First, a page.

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YONG
revolution wrote: Let's see if others here are happy to accept this notation for BBG. For example, let's see if we can come up with a zeroless pandigital approximation for pi. The rules are:  Every digit from 1 to 9 must be used exactly once.  No decimal point.  Only basic arithmetic operations are allowed: +, , *, /, (), power. Here is my submission: 23519/7486 = 3.14173123163 ... It is correct to three decimal places! Refer to: http://mathworld.wolfram.com/PandigitalNumber.html 

28 Dec 2016, 03:52 

YONG
revolution wrote:


28 Dec 2016, 10:02 

revolution
YONG wrote: Accept whatever notation he would like to use. And then just let him win. 

28 Dec 2016, 14:11 

Tomasz Grysztar
YONG wrote: I don't think many forum members are interested in this old game any more. Maybe we can start a new thread with a new game. 397*65/8214 

28 Dec 2016, 16:03 

revolution
Tomasz Grysztar wrote: 397*65/8214 

28 Dec 2016, 16:33 

YONG
revolution wrote:


29 Dec 2016, 01:50 

YONG
My new submission:
(876*34 + 25)^(1/9) = (29784 + 25)^(1/9) = 29809^(1/9) = 3.14159149039 ... Correct to five decimal places! 

29 Dec 2016, 07:00 

sleepsleep
is this trial and error or you guys got group of wizards behind?


29 Dec 2016, 07:26 

YONG
sleepsleep wrote: is this try and error or you guys got group of wizards behind? 

29 Dec 2016, 07:36 

Tomasz Grysztar
YONG wrote: My new submission: (sqrt(2)1)*4983/657 = 3.141592361195... I also found (1627/389)^(4/5) = 3.14159618798... but it is correct only to five places and not as good as yours. sleepsleep wrote: is this try and error or you guys got group of wizards behind? 

29 Dec 2016, 20:58 

YONG
Tomasz Grysztar wrote: your list of basic operations did not include roots ... So, the best submissions as of now are correct to 5 decimal places. See if any smart forum members out there can come up with something even better! YONG: (876*34 + 25)^(1/9) = 3.14159149039 ... T.G.: (1627/389)^(4/5) = 3.14159618798 ... 

30 Dec 2016, 02:01 

Tomasz Grysztar
Got a new one, obtained through two distinct pandigital expressions:
6745/(2138+9) = (3594)/(12768) = 3.1415929203... 

30 Dec 2016, 18:59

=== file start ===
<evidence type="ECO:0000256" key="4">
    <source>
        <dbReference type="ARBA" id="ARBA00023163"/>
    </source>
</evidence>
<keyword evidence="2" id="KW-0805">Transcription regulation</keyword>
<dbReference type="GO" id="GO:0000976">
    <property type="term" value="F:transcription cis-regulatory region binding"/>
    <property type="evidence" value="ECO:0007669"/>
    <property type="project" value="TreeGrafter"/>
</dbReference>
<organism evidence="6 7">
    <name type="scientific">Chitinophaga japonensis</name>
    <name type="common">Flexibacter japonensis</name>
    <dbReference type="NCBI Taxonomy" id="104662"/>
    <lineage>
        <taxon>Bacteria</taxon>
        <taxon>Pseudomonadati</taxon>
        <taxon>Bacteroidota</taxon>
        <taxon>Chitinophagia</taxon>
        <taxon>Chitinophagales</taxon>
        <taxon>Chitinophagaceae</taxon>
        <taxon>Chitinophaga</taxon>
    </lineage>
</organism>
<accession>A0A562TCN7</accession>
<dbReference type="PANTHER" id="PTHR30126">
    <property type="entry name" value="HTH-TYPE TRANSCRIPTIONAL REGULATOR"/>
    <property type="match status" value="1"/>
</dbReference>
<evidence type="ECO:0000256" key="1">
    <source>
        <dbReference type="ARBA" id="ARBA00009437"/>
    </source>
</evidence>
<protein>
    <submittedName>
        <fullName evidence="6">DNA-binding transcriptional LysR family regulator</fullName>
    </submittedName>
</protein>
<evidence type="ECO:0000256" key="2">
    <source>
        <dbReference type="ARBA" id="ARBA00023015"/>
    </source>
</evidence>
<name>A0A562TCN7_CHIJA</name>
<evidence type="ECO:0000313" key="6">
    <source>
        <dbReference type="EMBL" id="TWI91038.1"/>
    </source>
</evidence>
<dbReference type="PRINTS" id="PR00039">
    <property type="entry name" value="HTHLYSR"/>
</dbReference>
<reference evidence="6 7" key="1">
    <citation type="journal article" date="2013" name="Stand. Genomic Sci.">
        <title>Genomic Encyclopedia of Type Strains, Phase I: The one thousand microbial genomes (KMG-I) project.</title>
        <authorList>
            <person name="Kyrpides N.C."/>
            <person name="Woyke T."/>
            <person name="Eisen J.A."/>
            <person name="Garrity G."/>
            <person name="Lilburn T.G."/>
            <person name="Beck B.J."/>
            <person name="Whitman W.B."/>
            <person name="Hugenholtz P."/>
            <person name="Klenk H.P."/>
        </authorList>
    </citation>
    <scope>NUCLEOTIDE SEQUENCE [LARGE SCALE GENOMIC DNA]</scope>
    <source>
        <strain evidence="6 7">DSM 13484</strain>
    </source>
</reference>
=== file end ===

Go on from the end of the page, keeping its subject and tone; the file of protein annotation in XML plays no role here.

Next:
revolution
Tomasz Grysztar wrote: 3.1415929203... 

30 Dec 2016, 19:28 

YONG
The 355/113 fraction is a wellknown approximation for pi. That smells a bit like plagiarism to me ...
But the 6745/(2138+9) expression is fine. Good job! So, the best answers as of now are correct to 6 decimal places. T.G.: 6745/(2138+9) = ( 359  4 ) / ( 127  6  8 ) = 3.1415929203 ... Come on! Let's see if some smart forum members can come up with something even better! 

31 Dec 2016, 02:45 

revolution
There are only 9! (362,880) ways to arrange nine digits. Writing a program to enumerate all possible expressions would be challenging but doable. And then add in the evaluator and comparator and this could be solved by brute force.


31 Dec 2016, 02:56 

YONG
revolution wrote: There are only 9! (362,880) ways to arrange nine digits. 

31 Dec 2016, 04:28 

revolution
YONG wrote:


31 Dec 2016, 05:11 

Tomasz Grysztar
revolution wrote: There are only 9! (362,880) ways to arrange nine digits. Writing a program to enumerate all possible expressions would be challenging but doable. And then add in the evaluator and comparator and this could be solved by brute force. To generate all possible expressions I think it would be better to use RPN to deal with the operation ordering without brackets. So then it would go like this: take a permutation of digits, partition it into N (between 1 and 9) numbers and then distribute N1 operators anywhere between or after these numbers, remembering that to generate a correct RPN expression you can put at most M2 operators in the part of expression before the Mth number. 

31 Dec 2016, 10:12 

Tomasz Grysztar
My "eval" searcher found me another one:
(2+6*9/743)*8^(1/5) = 3.14159288348... It is still correct only to 6 places, but it is slightly closer to pi 

31 Dec 2016, 12:14 

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